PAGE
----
This little guy originally appeared over at YourSwimBook.com. Join Olivier’s weekly motivational newsletter for swimmers by clicking here.
In the midst of a long season, when you are feeling battered, bruised and exhausted, it can be difficult to rise your head out of the waves long enough to see how you are improving.
Especially during those tough bouts of training where you are living in a constant state of borderline exhaustion.
Here are a couple things to remember when you feel the waves about to take you over:
Remember that improvement happens in increments.
We have all had those swims where we drop a violent amount of time; whether it’s dropping a full second in a 50, or dipping a few seconds below 2 minutes for the first time in the 200.
Those crazy-large improvements are impossible to forget.
But they are also rare.
SEE ALSO: 5 Swimming Posters That Will Get You Motivated to Train Hard This Season
You won’t drop a full second on your best time in the 50 (or even 100 or 200) every time you swim it.
On one occasion you may drop a few tenths, or a couple one hundredths, and then every so often, you will get that grand slam improvement. On the other hand, there will be times where you add time, where you actually perform slower than your best time.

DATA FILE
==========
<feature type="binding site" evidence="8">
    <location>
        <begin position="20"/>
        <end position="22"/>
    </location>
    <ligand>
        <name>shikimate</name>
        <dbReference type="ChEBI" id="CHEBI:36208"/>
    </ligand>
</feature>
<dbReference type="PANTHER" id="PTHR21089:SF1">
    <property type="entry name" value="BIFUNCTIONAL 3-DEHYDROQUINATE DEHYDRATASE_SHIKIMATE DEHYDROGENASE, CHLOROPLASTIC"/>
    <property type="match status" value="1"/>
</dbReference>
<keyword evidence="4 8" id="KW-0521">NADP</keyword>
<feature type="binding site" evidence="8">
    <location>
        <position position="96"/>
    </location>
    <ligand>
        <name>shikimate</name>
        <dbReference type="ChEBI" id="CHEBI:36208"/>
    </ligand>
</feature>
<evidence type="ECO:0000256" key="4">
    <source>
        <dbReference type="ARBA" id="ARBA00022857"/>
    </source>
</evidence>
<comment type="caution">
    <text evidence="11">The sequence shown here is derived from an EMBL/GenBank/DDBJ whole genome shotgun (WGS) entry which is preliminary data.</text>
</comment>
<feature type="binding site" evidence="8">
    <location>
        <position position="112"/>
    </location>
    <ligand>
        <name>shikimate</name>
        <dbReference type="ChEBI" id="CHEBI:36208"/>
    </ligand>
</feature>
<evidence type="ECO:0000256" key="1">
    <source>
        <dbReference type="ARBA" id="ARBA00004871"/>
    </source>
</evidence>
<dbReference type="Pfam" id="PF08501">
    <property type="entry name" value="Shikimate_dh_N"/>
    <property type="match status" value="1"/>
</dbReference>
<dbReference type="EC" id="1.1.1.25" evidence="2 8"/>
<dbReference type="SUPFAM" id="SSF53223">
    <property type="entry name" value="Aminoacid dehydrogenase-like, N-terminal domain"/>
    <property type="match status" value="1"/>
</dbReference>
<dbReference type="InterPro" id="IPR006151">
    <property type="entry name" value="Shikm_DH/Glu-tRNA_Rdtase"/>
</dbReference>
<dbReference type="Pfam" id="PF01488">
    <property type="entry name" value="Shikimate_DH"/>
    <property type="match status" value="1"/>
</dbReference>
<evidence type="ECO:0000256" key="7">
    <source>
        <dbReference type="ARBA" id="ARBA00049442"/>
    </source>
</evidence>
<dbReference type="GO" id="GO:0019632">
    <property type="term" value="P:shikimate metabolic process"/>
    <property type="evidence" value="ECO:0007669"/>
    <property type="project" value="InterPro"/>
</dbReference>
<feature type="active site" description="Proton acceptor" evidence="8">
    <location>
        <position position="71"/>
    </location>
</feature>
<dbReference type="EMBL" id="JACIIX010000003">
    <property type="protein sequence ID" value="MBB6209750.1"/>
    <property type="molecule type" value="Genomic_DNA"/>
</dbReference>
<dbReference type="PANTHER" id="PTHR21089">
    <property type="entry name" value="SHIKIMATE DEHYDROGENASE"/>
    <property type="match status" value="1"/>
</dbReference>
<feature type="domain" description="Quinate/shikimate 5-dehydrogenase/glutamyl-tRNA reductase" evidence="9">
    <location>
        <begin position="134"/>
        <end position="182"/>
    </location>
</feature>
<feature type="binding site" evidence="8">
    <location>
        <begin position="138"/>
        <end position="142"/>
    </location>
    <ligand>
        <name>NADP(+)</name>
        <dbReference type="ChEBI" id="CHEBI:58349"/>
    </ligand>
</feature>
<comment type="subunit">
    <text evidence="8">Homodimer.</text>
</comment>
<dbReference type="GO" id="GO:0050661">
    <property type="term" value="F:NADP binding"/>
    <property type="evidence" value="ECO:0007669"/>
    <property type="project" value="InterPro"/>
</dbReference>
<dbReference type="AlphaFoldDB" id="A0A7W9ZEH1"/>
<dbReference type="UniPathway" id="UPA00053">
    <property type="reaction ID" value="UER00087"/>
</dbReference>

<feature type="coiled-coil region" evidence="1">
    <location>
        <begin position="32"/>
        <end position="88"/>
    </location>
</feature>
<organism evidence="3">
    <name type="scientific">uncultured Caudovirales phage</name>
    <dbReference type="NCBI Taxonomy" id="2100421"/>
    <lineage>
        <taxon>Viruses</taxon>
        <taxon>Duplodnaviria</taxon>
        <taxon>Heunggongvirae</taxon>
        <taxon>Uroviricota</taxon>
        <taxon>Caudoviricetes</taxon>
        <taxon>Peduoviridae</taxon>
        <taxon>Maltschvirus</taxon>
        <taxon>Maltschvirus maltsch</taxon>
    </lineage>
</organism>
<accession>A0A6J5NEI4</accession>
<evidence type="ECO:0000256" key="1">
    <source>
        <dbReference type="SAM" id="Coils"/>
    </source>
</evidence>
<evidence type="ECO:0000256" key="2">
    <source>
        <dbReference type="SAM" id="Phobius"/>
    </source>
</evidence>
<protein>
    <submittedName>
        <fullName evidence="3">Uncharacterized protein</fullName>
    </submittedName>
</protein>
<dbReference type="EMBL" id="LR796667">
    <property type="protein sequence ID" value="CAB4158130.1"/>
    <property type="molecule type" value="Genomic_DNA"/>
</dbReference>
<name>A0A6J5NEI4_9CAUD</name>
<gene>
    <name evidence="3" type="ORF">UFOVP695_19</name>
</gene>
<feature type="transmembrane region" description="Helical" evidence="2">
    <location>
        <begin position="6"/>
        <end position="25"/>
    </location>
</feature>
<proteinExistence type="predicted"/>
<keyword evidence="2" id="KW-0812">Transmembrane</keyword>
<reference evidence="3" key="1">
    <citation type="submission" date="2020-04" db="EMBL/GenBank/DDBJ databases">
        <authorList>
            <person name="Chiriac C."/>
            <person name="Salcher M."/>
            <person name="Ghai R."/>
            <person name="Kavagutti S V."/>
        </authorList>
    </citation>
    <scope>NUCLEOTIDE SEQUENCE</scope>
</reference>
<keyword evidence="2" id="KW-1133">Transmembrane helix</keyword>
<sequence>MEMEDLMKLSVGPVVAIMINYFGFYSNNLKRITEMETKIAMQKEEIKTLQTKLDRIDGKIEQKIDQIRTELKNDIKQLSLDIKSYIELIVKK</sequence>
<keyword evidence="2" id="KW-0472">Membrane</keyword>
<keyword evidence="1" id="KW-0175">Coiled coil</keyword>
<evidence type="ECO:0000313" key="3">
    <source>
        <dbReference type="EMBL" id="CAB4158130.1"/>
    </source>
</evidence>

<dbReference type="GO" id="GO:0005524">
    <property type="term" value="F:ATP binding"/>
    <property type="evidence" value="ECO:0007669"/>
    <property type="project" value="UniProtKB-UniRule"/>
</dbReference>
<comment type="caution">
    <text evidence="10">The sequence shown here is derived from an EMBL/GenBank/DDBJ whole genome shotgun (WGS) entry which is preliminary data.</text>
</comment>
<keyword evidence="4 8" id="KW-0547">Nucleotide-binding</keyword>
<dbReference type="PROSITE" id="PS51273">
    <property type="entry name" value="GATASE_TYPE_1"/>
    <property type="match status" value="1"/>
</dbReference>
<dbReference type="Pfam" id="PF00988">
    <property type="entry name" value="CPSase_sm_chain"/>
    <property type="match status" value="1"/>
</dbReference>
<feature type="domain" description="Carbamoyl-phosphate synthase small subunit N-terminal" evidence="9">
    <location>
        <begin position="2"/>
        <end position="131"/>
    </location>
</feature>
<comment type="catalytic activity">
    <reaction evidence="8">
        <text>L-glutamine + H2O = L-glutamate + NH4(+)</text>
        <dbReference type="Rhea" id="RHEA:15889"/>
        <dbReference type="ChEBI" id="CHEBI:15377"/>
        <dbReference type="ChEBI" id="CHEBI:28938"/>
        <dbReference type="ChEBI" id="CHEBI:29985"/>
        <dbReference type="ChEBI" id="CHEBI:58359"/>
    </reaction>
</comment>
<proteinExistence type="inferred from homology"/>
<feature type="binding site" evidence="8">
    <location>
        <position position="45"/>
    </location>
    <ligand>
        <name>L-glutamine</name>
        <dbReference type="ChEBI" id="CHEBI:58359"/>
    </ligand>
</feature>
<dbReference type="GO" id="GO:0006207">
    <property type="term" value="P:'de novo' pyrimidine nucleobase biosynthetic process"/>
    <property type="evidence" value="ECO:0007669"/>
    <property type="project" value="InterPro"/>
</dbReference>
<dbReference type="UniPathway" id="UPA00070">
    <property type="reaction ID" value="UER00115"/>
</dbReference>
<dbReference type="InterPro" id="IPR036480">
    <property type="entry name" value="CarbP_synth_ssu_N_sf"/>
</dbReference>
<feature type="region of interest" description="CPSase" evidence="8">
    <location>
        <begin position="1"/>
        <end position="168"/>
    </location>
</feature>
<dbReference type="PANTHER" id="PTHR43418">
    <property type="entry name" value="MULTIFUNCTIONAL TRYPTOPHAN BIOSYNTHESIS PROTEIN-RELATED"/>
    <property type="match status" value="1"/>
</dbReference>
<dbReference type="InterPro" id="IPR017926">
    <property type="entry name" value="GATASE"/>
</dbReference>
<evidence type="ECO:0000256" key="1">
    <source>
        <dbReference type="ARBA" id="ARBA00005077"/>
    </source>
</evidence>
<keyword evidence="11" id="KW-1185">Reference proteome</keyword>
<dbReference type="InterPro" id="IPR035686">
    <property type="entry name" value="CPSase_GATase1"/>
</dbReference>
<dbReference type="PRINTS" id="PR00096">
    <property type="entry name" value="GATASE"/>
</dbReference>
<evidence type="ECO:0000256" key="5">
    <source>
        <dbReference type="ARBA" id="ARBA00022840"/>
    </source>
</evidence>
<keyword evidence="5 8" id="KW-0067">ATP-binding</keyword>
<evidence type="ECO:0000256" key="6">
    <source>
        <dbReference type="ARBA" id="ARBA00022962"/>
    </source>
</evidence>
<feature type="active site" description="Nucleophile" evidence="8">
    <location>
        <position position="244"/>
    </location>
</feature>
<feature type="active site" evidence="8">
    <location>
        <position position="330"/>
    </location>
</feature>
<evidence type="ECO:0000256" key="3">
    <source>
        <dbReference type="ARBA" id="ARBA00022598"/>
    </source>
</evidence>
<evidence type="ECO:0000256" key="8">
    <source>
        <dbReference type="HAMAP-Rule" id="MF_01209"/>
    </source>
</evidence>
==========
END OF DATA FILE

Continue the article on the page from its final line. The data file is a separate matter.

Whatever the case, it is important to remember that improvement typically happens in tiny increments.
It’s created in the small technical adjustments, in having just a slightly stronger finishing kick than the last time, in having a streamline that is just a bit tighter.
Which leads perfectly into…
Every session is an opportunity to be better.
There will always be days where you feel awful in the water.
Where your stroke simply feels like it is falling apart. Where you feel yourself getting gassed far easier than usual. Where no matter how hard you try, or how hard you focus, you can’t escape the feeling that you are swimming through molasses.
The typical reaction in these cases is to consider the practice a mulligan.
Oh well, better luck next time, the thinking tends to go.
Not so fast.
Just because you feel like garbagio in the water doesn’t mean you can’t still work on your kick.
Or perfect your hand entry.
Or do a pile of sculling to improve your feel of the water.
There will always be something you can do to improve.
The difference between those who pull it out at the end of the season and those who don’t?
Taking advantage of every chance you have to get better in the pool, no matter how tired or exhausted you are.
When you are ready to swim a little bit faster…
And set yourself some goals that kick a ton of butt-butt…
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